On Friday, October 25, the United Auto Workers (UAW) and Ford Motor Company (Ford) have reached a tentative framework agreement that could soon end the 20-day strike which had idled nearly 50,000 workers across plants in the U.S. This tentative agreement between the two parties, reportedly worth over $60 billion and 8-year agreement, comes as a sign of relief for the manufacturing industry in the United States.
The recent strike led to weekly losses of around $1 billion and directly affected the production of the Big Three automakers (Ford, Fiat Chrysler Automobiles and General Motors). While no details of the framework agreement has been released, it is expected to address issues such as wages, job security, profit sharing and signing bonuses. The tentative agreement, which still needs to be approved by the union members, promises to bring a much-needed reprieve to the automotive industry.
UAW President, Gary Jones said that the agreement represents a major step forward and a substantial investment in Ford workers and the communities in which they work. Additionally, Bill Dirksen, the UAW’s lead negotiator for the Ford deal, said the agreement was a “transformative document and the most advanced agreement that we have established at any of the Big Three”.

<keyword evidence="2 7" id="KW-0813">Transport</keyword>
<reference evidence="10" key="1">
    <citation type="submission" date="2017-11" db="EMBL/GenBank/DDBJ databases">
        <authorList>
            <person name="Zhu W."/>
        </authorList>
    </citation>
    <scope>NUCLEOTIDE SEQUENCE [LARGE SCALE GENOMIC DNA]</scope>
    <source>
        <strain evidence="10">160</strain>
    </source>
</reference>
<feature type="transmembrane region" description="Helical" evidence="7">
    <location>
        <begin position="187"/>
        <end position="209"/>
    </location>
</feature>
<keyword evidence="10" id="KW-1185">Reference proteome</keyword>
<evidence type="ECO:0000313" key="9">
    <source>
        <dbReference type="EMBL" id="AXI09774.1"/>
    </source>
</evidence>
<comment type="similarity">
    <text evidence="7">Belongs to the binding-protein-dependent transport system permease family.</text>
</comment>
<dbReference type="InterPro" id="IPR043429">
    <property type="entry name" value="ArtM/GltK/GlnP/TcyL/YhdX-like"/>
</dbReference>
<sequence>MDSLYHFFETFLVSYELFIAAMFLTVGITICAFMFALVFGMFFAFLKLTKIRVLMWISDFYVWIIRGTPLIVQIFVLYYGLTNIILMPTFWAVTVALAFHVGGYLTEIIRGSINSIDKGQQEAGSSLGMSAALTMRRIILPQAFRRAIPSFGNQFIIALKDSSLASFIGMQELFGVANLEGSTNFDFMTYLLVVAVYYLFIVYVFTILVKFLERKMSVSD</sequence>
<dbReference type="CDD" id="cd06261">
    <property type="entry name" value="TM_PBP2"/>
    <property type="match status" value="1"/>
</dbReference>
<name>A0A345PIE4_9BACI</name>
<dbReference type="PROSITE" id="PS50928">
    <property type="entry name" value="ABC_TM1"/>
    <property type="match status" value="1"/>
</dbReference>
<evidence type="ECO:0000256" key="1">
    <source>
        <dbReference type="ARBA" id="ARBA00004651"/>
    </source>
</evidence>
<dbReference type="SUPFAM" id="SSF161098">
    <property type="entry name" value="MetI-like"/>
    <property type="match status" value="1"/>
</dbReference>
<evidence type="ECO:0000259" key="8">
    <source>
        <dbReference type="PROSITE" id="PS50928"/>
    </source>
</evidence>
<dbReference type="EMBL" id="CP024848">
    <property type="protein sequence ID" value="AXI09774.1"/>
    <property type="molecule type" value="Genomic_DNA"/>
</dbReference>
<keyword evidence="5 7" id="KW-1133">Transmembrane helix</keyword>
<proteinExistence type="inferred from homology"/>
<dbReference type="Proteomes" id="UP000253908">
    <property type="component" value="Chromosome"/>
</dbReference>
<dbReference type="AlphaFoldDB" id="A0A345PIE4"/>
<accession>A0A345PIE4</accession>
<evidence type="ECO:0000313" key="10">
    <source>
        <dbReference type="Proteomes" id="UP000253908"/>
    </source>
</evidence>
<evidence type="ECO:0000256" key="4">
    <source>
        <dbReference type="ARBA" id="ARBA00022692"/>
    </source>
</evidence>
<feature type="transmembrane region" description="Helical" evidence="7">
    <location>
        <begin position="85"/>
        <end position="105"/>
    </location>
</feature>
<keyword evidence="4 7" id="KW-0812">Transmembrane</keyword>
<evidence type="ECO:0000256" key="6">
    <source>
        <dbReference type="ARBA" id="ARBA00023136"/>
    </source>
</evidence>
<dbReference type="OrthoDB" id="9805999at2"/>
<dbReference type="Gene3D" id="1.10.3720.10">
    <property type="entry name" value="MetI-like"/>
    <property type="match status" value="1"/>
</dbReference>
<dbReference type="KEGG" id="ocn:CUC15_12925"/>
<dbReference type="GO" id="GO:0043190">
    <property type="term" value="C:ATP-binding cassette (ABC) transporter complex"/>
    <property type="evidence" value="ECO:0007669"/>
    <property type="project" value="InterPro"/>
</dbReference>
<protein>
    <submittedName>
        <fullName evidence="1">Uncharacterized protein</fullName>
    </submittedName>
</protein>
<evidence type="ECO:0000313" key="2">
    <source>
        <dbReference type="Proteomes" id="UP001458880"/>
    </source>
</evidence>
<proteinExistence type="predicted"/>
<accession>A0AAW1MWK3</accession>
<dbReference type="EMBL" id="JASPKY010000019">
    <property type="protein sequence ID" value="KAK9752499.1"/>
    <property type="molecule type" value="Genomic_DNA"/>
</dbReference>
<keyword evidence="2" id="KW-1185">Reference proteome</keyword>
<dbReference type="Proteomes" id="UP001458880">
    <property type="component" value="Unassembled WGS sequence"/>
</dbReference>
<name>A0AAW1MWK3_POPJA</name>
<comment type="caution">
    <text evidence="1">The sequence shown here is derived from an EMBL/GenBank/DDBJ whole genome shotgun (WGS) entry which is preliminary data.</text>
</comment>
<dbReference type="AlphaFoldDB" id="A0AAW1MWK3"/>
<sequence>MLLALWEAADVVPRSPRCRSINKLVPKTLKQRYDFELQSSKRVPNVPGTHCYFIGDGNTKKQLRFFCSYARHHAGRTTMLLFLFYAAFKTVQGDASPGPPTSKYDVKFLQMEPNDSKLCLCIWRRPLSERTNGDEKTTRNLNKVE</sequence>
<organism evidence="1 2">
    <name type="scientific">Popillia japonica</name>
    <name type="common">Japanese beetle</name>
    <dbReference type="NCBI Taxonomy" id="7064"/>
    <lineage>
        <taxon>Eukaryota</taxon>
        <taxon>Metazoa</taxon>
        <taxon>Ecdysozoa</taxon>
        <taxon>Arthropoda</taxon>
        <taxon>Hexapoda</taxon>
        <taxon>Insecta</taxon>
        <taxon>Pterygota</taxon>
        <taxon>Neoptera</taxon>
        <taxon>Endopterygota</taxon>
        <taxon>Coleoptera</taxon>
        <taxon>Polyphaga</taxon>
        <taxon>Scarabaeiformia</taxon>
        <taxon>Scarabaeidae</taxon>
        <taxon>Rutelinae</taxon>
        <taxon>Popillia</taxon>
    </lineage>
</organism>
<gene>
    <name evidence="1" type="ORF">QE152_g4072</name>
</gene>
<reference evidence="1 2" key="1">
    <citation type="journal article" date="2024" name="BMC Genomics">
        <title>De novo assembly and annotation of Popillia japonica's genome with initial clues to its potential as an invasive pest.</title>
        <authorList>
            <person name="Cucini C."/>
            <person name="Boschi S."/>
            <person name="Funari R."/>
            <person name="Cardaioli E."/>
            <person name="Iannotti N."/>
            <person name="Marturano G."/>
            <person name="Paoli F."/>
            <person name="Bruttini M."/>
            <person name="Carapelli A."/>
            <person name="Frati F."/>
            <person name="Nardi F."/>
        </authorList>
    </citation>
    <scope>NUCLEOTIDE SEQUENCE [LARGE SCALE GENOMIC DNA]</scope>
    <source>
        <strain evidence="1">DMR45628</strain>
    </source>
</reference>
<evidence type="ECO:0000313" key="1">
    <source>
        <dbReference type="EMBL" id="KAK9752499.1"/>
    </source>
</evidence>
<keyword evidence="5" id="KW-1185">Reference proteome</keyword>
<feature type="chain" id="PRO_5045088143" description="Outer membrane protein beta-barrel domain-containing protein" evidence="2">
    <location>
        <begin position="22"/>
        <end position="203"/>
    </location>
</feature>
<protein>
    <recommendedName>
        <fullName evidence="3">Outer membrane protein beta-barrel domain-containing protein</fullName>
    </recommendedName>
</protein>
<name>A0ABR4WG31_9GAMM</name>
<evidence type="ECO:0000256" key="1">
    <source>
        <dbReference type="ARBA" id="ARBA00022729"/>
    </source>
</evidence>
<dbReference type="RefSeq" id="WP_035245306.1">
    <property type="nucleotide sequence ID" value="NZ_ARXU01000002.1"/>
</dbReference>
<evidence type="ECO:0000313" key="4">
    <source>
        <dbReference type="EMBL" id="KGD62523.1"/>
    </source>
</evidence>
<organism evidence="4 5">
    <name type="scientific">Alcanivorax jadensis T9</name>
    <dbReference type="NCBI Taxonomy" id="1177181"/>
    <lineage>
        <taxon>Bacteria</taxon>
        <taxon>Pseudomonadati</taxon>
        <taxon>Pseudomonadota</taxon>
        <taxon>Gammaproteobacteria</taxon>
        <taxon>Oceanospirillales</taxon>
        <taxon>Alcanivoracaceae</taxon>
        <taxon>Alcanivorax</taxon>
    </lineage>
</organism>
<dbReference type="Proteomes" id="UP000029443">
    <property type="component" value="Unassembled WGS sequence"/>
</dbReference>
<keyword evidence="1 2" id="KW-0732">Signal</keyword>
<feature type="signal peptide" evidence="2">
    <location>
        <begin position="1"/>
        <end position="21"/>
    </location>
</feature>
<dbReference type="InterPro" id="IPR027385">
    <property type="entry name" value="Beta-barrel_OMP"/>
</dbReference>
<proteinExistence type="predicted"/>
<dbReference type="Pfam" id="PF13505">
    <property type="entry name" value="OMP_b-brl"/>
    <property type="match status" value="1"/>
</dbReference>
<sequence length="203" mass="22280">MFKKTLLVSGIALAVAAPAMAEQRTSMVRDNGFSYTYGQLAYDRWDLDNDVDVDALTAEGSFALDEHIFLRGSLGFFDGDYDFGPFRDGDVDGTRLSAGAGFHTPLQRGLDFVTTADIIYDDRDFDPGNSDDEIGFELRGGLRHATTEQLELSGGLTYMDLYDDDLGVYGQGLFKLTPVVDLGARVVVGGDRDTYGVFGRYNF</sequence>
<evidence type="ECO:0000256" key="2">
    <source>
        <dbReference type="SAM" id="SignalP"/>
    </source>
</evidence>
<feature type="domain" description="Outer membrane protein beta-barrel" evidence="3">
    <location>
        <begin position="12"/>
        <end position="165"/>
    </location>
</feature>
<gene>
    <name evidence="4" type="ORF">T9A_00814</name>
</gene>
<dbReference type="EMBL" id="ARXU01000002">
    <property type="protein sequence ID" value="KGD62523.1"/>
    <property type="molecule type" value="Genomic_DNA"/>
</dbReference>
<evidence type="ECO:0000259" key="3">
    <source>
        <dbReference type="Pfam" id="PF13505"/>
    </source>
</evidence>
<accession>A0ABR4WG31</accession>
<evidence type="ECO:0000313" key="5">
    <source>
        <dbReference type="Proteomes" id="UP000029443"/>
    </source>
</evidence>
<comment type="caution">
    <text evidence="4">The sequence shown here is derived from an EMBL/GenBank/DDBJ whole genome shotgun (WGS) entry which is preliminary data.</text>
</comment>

This agreement seems like a win-win situation for both the UAW and Ford. For the UAW, this agreement is expected to help protect and expand their memberships. For Ford, the estimated cost of the agreement could be up to 2% of its market capitalization, which is much less than the losses it had to incur due to the lengthy strike.
With the tentative agreement between the two parties comes a sense of optimism for the entire manufacturing industry. The consistent economic growth of the automobile industry has been one of the main drivers of the growth in the overall economy. Thus, the resolution of the dispute between Ford and the UAW has been welcomed by economists as it positively contributes to the growth in the industry.